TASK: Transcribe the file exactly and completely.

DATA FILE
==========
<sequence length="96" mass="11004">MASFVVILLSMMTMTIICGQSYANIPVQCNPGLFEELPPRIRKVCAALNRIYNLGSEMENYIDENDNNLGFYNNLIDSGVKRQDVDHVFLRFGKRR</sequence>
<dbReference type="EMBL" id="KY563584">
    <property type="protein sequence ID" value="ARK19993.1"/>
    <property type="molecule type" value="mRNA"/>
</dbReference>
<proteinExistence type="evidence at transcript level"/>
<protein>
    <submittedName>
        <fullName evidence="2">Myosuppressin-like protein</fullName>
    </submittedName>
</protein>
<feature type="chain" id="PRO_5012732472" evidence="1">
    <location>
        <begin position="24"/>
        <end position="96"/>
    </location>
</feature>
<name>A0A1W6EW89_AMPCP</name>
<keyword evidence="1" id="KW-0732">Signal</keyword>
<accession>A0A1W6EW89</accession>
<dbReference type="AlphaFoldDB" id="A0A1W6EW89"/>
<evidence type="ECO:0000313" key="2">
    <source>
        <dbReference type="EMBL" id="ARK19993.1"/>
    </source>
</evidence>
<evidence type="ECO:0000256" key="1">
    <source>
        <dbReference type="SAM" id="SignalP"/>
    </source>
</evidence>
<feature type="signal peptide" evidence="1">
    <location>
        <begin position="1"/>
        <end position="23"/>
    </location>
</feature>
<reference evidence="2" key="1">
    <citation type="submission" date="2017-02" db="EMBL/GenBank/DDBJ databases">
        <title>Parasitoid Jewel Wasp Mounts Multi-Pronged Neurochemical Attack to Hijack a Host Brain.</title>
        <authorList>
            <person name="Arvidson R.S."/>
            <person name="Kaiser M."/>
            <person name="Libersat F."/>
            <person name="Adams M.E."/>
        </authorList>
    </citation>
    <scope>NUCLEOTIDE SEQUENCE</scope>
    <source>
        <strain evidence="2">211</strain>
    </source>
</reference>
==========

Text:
<sequence length="96" mass="11004">MASFVVILLSMMTMTIICGQSYANIPVQCNPGLFEELPPRIRKVCAALNRIYNLGSEMENYIDENDNNLGFYNNLIDSGVKRQDVDHVFLRFGKRR</sequence>
<dbReference type="EMBL" id="KY563584">
    <property type="protein sequence ID" value="ARK19993.1"/>
    <property type="molecule type" value="mRNA"/>
</dbReference>
<proteinExistence type="evidence at transcript level"/>
<protein>
    <submittedName>
        <fullName evidence="2">Myosuppressin-like protein</fullName>
    </submittedName>
</protein>
<feature type="chain" id="PRO_5012732472" evidence="1">
    <location>
        <begin position="24"/>
        <end position="96"/>
    </location>
</feature>
<name>A0A1W6EW89_AMPCP</name>
<keyword evidence="1" id="KW-0732">Signal</keyword>
<accession>A0A1W6EW89</accession>
<dbReference type="AlphaFoldDB" id="A0A1W6EW89"/>
<evidence type="ECO:0000313" key="2">
    <source>
        <dbReference type="EMBL" id="ARK19993.1"/>
    </source>
</evidence>
<evidence type="ECO:0000256" key="1">
    <source>
        <dbReference type="SAM" id="SignalP"/>
    </source>
</evidence>
<feature type="signal peptide" evidence="1">
    <location>
        <begin position="1"/>
        <end position="23"/>
    </location>
</feature>
<reference evidence="2" key="1">
    <citation type="submission" date="2017-02" db="EMBL/GenBank/DDBJ databases">
        <title>Parasitoid Jewel Wasp Mounts Multi-Pronged Neurochemical Attack to Hijack a Host Brain.</title>
        <authorList>
            <person name="Arvidson R.S."/>
            <person name="Kaiser M."/>
            <person name="Libersat F."/>
            <person name="Adams M.E."/>
        </authorList>
    </citation>
    <scope>NUCLEOTIDE SEQUENCE</scope>
    <source>
        <strain evidence="2">211</strain>
    </source>
</reference>